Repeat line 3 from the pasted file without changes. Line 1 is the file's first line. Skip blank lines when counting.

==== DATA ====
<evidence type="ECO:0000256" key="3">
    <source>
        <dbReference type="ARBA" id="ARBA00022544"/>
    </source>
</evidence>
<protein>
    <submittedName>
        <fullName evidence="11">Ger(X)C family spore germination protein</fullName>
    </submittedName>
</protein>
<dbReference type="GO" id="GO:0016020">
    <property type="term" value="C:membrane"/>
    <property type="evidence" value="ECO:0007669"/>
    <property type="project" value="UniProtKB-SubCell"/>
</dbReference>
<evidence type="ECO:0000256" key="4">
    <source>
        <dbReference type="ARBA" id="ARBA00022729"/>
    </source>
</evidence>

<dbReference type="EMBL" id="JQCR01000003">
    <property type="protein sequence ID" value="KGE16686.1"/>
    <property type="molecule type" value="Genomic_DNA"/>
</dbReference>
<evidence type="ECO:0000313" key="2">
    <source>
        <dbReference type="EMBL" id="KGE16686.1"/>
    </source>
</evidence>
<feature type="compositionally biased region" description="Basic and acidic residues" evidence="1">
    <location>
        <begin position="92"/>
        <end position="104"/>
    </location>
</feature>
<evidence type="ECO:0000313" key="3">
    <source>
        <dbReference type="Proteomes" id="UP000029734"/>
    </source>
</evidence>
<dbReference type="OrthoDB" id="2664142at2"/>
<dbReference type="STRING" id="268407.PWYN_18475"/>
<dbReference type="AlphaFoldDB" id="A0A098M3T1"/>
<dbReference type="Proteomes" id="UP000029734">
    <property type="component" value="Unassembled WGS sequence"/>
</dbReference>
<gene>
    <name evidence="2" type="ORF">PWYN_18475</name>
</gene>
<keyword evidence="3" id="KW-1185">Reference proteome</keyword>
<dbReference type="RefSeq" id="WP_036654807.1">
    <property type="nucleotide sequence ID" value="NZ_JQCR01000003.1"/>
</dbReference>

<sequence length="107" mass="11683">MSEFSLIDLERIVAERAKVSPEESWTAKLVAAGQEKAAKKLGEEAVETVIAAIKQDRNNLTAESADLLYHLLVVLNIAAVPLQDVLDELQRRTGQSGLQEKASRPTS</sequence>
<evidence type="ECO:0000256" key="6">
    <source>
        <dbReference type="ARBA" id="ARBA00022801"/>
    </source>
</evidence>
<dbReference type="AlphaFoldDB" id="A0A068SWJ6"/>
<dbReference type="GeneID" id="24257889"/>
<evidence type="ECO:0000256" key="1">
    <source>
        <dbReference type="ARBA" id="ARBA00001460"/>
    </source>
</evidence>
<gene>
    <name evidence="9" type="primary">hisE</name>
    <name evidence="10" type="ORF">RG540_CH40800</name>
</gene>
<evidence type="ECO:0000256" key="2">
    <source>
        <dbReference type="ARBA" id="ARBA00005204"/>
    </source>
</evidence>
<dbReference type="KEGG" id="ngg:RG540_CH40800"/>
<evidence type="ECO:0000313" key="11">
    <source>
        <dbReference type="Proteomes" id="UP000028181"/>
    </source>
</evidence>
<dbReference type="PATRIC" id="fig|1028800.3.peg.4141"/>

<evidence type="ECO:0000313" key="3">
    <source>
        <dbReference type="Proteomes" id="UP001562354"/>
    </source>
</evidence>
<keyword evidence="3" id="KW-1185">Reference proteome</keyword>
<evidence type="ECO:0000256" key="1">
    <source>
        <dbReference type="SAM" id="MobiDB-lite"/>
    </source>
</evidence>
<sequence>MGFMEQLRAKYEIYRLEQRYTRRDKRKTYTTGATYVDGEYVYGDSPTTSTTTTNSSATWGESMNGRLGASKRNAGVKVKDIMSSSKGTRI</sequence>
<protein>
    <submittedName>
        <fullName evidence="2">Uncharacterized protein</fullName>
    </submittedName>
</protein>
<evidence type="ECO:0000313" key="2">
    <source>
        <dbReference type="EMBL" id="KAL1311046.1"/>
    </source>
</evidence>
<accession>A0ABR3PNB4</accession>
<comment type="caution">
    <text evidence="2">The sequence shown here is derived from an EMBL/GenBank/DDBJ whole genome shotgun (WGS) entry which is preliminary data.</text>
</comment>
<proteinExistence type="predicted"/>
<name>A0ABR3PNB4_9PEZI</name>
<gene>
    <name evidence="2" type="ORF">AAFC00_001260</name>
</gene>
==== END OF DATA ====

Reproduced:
        <dbReference type="ARBA" id="ARBA00022544"/>